Antique Furniture Terms - Part 1
Picking out the right antique reproduction furniture for your home is a challenging task. Faced with confusing terms like “mortise and tenon joinery” and “cartouches,” it’s easy to become completely lost within minutes.
To help eliminate some of the confusion associated with the furniture buying process, we’ve created this glossary of the seven most misunderstood terms. Familiarize yourself with these terms, and you’ll quickly find yourself marching down the path to furniture enlightenment.
Hand carved ball and claw feet
1. Ball and Claw Feet: Characteristic of Chippendale furniture, this is a hand carved styling on the foot of chairs and tables that have the appearance of an animal claw grasping a ball.
2. Escutcheon: An escutcheon is a metal plate, usually made of brass, that surrounds a key hole to prevent scratches to the surrounding wood. They can be very ornate and add a distinct flair to certain furniture.
3. Mullion: A mullion is an architectural feature which divides window panes. In the furniture world, mullions are commonly used to decorate the glass panes on display cabinets.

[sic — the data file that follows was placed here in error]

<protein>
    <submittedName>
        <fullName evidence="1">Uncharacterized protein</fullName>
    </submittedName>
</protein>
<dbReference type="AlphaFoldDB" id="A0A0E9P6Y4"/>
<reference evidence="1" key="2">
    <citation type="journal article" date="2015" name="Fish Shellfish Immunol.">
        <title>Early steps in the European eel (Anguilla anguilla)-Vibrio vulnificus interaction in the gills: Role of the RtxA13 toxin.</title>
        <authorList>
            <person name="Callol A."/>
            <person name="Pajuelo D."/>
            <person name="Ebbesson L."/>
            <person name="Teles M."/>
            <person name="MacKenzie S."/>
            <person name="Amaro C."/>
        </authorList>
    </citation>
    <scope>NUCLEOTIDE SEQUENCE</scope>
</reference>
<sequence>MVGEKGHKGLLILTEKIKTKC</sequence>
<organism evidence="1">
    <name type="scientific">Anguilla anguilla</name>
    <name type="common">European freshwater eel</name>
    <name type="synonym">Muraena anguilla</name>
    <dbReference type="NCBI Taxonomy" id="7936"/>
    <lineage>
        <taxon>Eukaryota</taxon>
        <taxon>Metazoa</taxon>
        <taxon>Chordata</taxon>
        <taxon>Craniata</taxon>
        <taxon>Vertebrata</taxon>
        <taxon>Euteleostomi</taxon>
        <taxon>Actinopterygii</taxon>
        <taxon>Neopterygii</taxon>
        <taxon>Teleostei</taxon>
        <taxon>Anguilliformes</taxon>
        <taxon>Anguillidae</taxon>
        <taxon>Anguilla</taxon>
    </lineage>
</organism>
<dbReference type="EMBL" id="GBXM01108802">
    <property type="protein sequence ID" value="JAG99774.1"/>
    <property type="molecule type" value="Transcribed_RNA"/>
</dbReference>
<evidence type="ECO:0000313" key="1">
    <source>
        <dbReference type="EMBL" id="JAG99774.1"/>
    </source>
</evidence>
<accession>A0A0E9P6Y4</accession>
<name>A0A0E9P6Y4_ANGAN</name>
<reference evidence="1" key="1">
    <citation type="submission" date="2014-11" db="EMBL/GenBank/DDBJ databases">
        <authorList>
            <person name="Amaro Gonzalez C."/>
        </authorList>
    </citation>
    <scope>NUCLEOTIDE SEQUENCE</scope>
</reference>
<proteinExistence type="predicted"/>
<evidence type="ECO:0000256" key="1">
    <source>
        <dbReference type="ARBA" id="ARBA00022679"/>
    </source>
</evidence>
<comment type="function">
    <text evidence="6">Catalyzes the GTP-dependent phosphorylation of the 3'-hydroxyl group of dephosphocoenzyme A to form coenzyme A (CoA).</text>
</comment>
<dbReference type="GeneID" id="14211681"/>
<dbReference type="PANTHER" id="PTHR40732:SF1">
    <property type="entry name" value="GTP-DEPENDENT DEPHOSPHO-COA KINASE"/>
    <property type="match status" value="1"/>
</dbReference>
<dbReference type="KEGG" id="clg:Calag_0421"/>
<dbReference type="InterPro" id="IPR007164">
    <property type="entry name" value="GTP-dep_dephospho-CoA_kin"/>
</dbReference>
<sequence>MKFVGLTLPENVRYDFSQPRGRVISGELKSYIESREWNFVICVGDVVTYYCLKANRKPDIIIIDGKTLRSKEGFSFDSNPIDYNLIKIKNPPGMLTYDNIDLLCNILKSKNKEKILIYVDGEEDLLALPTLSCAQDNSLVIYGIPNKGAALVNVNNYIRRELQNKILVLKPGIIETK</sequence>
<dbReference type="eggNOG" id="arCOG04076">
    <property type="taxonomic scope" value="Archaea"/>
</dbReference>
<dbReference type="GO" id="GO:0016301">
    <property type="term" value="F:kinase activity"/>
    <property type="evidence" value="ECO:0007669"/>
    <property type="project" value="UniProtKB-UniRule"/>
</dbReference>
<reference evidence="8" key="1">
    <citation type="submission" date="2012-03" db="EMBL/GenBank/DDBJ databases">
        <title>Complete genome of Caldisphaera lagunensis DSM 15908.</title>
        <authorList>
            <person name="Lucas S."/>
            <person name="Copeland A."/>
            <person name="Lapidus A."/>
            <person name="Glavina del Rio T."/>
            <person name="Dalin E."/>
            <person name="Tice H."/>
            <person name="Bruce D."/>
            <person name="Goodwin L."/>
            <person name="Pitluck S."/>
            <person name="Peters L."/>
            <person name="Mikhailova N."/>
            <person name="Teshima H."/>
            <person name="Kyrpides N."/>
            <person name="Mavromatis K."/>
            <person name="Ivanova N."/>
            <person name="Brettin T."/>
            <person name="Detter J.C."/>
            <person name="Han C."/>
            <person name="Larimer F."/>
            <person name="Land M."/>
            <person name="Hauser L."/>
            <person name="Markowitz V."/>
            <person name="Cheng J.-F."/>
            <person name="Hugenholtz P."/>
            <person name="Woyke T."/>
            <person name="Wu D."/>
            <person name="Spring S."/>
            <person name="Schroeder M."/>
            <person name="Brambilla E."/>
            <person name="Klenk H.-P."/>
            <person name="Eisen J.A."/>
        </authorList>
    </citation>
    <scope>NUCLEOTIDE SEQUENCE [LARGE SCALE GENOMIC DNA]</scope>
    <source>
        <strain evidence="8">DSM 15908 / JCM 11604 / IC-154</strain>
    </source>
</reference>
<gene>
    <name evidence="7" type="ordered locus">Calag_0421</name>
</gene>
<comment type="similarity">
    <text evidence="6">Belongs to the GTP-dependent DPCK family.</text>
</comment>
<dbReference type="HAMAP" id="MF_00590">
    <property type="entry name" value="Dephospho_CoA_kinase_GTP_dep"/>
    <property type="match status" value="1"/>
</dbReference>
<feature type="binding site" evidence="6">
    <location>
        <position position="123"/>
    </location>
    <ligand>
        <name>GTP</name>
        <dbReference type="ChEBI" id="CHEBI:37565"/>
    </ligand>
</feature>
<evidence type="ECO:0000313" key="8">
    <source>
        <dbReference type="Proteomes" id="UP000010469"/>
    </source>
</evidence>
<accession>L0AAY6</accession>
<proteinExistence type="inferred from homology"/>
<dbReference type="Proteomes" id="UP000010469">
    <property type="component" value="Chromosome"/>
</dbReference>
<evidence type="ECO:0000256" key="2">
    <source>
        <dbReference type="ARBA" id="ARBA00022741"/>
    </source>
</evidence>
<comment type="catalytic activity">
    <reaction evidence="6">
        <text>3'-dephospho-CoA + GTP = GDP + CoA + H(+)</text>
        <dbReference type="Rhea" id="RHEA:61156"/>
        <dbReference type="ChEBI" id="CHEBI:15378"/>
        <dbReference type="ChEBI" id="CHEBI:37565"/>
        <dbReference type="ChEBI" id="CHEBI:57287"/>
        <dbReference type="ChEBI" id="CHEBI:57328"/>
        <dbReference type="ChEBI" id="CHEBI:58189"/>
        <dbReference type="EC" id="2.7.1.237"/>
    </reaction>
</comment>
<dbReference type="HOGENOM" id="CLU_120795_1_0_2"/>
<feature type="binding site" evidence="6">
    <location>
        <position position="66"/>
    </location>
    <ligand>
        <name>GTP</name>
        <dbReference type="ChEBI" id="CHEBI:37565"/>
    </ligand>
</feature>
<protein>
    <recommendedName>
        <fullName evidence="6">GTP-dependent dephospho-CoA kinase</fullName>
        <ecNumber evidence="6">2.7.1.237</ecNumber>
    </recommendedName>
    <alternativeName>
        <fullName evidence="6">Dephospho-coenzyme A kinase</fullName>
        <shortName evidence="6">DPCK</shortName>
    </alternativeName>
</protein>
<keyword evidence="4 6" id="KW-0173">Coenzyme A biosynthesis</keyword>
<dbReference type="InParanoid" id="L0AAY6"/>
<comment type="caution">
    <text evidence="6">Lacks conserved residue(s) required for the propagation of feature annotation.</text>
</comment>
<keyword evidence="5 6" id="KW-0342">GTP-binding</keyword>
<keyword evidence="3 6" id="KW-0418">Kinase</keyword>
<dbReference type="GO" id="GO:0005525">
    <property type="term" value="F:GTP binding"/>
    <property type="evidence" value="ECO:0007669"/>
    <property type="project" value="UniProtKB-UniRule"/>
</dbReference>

Laurel Crown's Empire Swan Chaise Lounge
4. Chaise Lounge: Disambiguated from the french word “chaise longue”, literally meaning “long chair”, this is a type of upholstered sofa that has a sloping back on only one end. It was very popular in the 18th century and adds an old-world touch of class to any room.
5. Cartouche: This is a hand carved embellishment common in antique French and Italian furniture. It an ornately carved frame usually oval in shape and surrounded with scrollwork.
6. Mortise and Tenon Joinery: A tried and true woodworking joint that is used in many pieces of Laurel Crown furniture. A rectangular “tongue” or “tenon” is inserted into an interlocking hole or “mortise” and to make this one of the sturdiest joints used in furniture making.
Classic Acanthus leaf pattering
7. Acanthus Leaf: This is a floral styling originating in ancient Greece that is popular in architecture and furniture design, particularly that of Thomas Chippendale’s work.